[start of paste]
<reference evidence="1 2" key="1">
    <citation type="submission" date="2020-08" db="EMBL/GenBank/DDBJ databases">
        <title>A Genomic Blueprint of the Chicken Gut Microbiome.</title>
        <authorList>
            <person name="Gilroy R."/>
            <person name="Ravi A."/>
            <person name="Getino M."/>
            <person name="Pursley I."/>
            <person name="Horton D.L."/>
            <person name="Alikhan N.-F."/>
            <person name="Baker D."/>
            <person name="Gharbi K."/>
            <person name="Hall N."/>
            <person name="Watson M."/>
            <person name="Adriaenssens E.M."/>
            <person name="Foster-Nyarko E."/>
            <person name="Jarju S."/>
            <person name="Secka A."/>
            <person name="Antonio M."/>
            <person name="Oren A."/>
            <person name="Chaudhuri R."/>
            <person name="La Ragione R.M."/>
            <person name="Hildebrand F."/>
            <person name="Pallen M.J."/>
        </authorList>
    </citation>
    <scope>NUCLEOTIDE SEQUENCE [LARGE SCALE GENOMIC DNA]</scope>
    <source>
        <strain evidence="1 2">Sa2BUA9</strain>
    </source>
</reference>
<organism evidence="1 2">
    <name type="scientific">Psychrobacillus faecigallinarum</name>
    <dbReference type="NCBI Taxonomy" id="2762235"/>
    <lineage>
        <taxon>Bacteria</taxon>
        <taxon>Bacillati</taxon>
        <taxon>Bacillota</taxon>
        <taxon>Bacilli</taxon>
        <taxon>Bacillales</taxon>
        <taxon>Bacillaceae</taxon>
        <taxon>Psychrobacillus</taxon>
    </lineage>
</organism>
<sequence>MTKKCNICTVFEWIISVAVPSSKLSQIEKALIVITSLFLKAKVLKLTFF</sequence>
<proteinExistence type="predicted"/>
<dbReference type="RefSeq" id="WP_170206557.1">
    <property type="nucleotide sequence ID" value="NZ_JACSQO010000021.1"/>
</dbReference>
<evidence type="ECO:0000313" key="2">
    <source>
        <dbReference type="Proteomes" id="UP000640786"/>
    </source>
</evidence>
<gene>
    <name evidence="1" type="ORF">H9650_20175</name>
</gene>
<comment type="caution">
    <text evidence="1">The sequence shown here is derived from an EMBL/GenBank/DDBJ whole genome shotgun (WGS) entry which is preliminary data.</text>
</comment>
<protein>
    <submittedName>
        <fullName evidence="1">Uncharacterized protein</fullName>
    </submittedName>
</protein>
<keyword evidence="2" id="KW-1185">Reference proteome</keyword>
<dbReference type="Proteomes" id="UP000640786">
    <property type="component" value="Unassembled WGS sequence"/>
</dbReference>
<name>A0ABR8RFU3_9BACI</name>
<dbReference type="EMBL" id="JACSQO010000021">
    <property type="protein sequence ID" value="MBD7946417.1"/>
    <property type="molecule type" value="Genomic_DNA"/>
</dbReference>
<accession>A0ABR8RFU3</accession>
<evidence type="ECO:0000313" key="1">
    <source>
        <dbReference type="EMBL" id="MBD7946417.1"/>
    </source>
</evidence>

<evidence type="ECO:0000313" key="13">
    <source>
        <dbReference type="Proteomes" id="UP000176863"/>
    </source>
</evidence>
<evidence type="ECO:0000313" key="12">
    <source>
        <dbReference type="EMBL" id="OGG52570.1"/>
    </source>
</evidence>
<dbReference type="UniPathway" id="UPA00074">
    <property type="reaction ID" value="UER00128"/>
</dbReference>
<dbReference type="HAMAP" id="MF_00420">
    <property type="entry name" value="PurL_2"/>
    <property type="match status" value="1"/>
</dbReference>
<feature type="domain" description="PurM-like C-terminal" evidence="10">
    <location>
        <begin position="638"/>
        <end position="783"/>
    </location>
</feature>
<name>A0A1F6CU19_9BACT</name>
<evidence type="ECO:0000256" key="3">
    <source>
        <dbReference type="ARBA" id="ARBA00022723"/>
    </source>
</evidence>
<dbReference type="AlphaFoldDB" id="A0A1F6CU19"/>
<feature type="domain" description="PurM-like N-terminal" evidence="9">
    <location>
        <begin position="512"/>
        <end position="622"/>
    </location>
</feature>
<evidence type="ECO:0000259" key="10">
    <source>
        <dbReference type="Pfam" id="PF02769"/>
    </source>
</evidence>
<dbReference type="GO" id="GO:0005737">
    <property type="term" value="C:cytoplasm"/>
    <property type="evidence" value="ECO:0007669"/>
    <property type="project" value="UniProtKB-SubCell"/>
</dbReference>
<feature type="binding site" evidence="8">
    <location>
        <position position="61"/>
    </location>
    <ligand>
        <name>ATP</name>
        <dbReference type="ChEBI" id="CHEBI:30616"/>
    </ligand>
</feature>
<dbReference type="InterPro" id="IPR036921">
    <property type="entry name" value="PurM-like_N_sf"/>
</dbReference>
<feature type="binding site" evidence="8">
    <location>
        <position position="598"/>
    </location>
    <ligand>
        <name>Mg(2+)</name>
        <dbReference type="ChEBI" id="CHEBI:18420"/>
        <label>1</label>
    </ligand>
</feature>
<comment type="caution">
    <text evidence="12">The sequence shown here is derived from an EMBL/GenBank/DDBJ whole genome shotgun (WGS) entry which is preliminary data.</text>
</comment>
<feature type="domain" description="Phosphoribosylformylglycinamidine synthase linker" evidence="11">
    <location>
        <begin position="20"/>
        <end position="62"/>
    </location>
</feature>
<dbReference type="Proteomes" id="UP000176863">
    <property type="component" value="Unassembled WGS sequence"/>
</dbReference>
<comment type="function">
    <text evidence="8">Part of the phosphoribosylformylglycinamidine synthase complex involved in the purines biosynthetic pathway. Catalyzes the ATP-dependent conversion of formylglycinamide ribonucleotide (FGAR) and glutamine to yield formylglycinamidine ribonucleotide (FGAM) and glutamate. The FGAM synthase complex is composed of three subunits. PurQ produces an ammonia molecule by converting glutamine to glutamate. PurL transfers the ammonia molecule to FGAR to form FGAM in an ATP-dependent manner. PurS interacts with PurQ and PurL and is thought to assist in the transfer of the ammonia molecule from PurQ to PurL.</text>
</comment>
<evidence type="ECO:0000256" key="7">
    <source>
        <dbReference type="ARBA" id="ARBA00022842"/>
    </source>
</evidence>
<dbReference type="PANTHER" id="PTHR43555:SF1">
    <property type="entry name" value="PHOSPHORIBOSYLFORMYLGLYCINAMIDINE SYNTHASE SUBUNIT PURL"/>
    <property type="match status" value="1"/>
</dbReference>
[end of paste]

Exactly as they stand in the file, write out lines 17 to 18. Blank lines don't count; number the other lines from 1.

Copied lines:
            <person name="Jarju S."/>
            <person name="Secka A."/>